Small retailers and businesses not listed as MSMEs are eligible for Govt’s emergency loan scheme

The decision of the RBI and Finance Ministry regarding the emergency measures to be put in place for the industrial and economic sectors had earlier ignored the smaller industries and ventures which raised great concern amongst these companies. However, the recent announcement by the government provided relief to these industries in the midst of the global coronavirus pandemic.

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“Concern”

Retailers and wholesalers, according to the MSME ministry’s June 2017 Office Memorandum, had been excluded from the eight activities in the “manufacture or production of goods or providing or rendering of services in accordance with section 7 of the Micro, Small and Medium Enterprise Development Act, 2006” and thus were excluded from the scheme.

“Inclusion of retailers”

The emergency credit borrowing package which was stipulated around Rs 3 lakh for Micro, Small, and Medium Enterprises also called MSMEs will now be covering retailers and other businesses as these have reported devastating consequences of the countrywide lockdown.

They have been deemed eligible for the scheme despite not being recognized or registered as MSMEs.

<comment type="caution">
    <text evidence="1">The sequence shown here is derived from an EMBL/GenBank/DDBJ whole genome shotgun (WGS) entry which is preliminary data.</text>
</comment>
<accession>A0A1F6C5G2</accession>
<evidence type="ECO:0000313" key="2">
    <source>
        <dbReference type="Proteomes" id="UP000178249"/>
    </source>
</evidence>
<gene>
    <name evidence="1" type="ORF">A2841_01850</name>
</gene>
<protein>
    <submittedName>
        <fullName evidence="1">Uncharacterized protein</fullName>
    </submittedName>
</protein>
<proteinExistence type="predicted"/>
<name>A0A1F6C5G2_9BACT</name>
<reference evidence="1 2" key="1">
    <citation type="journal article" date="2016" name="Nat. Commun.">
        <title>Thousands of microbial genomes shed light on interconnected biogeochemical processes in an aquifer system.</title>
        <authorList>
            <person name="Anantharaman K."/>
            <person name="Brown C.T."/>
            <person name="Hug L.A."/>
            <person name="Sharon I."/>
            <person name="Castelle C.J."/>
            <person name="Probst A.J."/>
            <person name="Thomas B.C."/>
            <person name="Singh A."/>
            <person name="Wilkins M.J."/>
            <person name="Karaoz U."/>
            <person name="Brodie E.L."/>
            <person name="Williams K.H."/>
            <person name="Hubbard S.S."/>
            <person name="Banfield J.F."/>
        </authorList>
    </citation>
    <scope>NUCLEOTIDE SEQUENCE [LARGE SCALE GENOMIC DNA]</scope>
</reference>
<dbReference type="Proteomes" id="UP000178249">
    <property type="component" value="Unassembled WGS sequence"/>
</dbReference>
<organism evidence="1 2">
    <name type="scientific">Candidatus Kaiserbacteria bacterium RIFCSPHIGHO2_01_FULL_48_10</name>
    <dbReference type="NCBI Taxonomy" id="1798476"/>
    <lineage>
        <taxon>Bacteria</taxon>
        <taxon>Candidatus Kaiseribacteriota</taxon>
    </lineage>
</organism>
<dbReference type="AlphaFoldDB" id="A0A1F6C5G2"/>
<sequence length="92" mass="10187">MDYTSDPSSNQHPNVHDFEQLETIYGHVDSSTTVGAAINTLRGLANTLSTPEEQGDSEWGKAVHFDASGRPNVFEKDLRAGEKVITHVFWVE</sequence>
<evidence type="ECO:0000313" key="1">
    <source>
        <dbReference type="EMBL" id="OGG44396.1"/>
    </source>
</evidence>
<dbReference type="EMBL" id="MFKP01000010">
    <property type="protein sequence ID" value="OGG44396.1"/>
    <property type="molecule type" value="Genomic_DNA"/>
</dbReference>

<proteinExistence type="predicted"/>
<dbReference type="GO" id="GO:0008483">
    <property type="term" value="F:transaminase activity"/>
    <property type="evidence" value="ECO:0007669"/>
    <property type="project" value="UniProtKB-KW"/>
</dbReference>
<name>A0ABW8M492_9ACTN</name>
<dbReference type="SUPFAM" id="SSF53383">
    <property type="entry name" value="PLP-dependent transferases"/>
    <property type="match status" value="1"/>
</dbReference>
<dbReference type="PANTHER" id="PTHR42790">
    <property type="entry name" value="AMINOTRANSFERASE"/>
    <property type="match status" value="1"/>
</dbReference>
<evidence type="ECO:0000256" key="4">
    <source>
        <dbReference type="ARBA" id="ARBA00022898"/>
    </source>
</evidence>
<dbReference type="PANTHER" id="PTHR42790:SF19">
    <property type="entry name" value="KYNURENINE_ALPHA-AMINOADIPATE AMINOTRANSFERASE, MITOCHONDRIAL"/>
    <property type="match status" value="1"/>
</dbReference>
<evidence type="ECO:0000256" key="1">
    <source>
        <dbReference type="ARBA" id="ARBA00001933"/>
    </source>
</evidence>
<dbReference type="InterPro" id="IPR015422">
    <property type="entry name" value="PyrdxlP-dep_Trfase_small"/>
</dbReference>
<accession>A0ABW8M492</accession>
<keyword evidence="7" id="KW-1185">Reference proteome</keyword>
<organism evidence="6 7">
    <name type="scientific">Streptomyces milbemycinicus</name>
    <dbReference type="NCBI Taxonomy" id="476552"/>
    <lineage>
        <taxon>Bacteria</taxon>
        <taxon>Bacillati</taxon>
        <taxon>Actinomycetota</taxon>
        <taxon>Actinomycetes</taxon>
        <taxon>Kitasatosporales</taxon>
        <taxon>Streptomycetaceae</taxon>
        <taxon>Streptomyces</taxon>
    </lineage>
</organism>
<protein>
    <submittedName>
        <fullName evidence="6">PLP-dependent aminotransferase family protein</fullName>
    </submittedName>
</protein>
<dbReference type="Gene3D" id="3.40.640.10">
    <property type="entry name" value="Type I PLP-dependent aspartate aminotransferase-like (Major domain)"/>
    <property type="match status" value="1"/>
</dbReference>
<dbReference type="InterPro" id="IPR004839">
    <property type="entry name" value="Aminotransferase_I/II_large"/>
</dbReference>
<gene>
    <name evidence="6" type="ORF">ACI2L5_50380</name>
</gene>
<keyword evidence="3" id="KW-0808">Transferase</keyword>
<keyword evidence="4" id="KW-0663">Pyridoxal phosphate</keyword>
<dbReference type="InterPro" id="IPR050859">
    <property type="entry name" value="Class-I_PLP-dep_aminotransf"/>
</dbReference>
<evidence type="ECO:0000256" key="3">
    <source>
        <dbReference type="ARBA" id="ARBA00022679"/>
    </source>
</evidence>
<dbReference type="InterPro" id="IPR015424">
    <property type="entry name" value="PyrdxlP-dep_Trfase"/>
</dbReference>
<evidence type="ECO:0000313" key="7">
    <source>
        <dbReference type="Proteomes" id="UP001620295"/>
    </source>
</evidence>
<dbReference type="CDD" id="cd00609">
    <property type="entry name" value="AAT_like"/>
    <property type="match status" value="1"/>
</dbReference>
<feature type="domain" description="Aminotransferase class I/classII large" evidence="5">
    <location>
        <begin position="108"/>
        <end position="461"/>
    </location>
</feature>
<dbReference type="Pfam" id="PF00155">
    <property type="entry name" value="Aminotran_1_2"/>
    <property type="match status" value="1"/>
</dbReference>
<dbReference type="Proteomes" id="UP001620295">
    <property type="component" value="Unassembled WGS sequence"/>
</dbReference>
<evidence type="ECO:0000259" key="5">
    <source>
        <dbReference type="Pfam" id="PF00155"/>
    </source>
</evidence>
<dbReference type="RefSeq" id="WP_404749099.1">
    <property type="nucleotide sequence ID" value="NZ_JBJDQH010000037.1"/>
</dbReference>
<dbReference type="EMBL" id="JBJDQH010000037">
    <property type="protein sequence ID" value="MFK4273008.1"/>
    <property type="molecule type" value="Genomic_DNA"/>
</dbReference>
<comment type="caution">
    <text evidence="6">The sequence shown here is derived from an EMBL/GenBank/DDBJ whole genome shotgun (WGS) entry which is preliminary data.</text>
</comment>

“The scheme”

The Finance Ministry had declared that this inclusion would result in aid to more than seven crore members. The emergency credit scheme promises a 100 per cent guarantee coverage by National Credit Guarantee Trustee Company (NCGTC) to member lending institutions or MLIs on up to Rs three lakh crore to eligible MSMEs.

As the NCGTC released guidelines for the scheme and its implementation on Tuesday, it clarified that the MSMEs/business enterprises eligible for this would also include proprietorships, partnerships, registered companies, trusts and limited liability partnerships
(LLPs), and also interested borrowers under Pradhan Mantri Mudra Yojna or PMMY.

The Credit provided by this scheme would “go up to 20 per cent of the borrower’s total outstanding credit up to Rs. 25 crores, excluding off-balance sheet and non-fund based exposures, as on February 29, 2020, i.e, additional credit shall be up to Rs 5 crore.”

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“Retail industries face severe losses”

The retail businesses have reported major losses as the national lockdown forced them to sit idly the past few months. As per Praveen Khandelwal, the General Secretary of the Confederation of All India Traders (CAIT), the lockdown has cost the retailers losses over 0 lakh
crores and losses on GST are another Rs 1.5 lakh crores.

“Only 5 per cent of the pre-COVID business is back after the easing of restrictions and only 5 per cent of the workforce is back. If the crisis continues by December, retail businesses would be in serious trouble.” Khandelwal added.

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MSME minister Nitin Gadkari had assured the trading community that the government would consider their grievances and address them accordingly in a video conference.

“How it works”

The new scheme guarantees reduced Interest rates at 9.25 per cent for banks, and at 14 per cent for NBFCs on loans provided for 4 years along with a 12-month moratorium. This will improve the lending as banks levy interest between up to 17 per cent and NBFCs charge up to
30 per cent.

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